Prosecutors launch second bribery probe against HanOn the eve of a decision in the bribery trial of former Prime Minister Han Myeong-sook, the government launched a new corruption probe, raiding a builder yesterday on charges of having provided illegal political funds to Han.
The Seoul Central District Prosecutors’ Office raided a construction company in Gyeonggi, an affiliated company and an accounting firm yesterday morning, after obtaining warrants from a local court on Wednesday night. Investigators secured the companies’ books, computers and audit reports.
The prosecution said the latest bribery investigation is separate from the earlier bribery charge against Han.
Han, the symbol of integrity in the Roh Moo-hyun administration, served as prime minister from 2006 to 2007. She was indicted in December for allegedly receiving a $50,000 bribe from Kwak Young-wook, former CEO of Korea Express, in return for helping him win a job while she was in office.
The Seoul Central District Court had heard the case earlier this year and is scheduled to rule on it today. The prosecutors have asked the court to punish Han with a five-year jail term.
According to the prosecution sources, the construction company is suspected of having provided about 600 million won ($533,808) of bribes to Han around March 2007, after she left the prime minister post.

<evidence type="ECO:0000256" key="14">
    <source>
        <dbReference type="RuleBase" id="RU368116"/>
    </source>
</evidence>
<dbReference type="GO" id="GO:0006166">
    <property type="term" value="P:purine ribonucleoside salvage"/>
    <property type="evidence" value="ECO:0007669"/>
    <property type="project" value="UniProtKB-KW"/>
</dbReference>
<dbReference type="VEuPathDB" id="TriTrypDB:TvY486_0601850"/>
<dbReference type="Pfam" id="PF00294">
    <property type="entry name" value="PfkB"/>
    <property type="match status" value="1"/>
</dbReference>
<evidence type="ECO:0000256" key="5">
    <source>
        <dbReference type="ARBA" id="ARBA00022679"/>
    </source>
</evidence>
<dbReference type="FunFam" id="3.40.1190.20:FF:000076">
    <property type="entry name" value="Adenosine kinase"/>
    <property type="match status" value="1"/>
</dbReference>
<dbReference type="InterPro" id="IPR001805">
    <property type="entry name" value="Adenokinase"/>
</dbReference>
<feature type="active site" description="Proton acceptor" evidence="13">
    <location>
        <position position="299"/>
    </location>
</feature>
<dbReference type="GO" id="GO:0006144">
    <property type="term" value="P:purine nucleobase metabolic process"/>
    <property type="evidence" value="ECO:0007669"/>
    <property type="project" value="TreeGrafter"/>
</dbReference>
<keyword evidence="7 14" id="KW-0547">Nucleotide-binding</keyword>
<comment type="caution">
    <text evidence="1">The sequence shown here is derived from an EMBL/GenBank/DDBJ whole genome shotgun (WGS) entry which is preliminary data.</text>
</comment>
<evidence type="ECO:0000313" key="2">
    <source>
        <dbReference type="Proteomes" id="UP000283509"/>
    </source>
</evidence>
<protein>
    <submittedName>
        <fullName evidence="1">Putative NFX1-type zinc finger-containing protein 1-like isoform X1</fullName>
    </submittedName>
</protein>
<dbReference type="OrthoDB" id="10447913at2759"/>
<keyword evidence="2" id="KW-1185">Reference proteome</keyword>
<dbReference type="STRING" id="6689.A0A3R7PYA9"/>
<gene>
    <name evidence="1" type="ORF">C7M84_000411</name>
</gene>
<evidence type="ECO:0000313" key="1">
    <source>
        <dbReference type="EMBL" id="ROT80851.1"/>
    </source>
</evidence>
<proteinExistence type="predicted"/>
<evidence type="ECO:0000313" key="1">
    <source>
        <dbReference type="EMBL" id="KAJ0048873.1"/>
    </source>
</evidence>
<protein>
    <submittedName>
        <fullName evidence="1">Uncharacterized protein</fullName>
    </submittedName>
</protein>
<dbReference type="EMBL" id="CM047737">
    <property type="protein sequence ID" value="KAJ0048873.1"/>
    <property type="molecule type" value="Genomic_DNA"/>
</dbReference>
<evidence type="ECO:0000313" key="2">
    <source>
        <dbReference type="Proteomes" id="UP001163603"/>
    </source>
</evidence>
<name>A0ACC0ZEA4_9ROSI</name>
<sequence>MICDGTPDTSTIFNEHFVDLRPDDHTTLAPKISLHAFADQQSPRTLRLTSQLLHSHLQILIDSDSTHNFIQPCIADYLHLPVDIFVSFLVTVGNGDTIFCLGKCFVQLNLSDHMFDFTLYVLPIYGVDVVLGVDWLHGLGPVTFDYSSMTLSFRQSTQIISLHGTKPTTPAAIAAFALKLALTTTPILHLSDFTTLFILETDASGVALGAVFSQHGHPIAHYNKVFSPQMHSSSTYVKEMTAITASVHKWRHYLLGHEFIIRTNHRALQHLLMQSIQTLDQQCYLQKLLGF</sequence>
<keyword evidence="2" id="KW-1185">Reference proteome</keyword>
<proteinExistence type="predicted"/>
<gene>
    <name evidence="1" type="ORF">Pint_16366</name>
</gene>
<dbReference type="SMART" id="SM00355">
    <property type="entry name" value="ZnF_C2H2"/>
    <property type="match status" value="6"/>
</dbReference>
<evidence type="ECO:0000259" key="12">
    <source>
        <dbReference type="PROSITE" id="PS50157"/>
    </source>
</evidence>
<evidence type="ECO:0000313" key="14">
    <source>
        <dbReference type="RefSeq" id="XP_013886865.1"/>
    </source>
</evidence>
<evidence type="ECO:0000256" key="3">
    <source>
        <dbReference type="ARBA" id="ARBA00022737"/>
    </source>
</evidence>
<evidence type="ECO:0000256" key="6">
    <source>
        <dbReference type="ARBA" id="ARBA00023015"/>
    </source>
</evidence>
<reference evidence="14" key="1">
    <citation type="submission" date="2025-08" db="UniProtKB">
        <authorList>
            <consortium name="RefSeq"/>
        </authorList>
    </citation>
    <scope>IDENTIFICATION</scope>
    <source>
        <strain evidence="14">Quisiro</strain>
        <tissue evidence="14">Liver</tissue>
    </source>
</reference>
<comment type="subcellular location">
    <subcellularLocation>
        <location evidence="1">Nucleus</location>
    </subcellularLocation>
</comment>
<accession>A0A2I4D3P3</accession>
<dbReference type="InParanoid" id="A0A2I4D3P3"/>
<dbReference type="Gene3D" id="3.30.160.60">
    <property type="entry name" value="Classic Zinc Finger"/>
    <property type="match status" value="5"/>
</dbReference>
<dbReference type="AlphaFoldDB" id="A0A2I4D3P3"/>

At the time, Han was the Democratic Party’s representative for Goyang and Ilsan districts of Gyeonggi, where the headquarters of the builder is located.
The sources said the head of the construction company and Han met at a private clan gathering. The company went bankrupt in March 2009 and its creditors tipped off the prosecution to the alleged bribery, sources said.
“We recently received the tips about the new allegations, so we are checking on them,” said Kim Ju-hyun, a senior prosecutor at the Seoul Central District Prosecutors’ Office.
“We are doing what a law enforcement authority is supposed to do.”
Another source also said the probe won’t take too long, because the tips were very specific.
Han’s attorney Jo Gwang-hee strongly condemned the prosecution’s move. “The allegations are unheard of, and we cannot understand why prosecutors opened a new probe right at this time,” said Jo.
The Democratic Party also reacted angrily.
“The prosecutors have lost their reason,” said Woo Sang-ho, spokesman of the main opposition party.
“She is highly likely to be acquitted, and the prosecution has an intention to clearly damage her image ahead of the campaign period.”
Han has made public her bid to run for Seoul mayor in the June 2 local elections.
“Do we really have to fight against the prosecutors, not the Grand National Party, throughout the campaign period?” Woo said, claiming that the probe has a political motive to “nail Han no matter what happens.”
By Lee Chul-jae, Ser Myo-ja [firstname.lastname@example.org]
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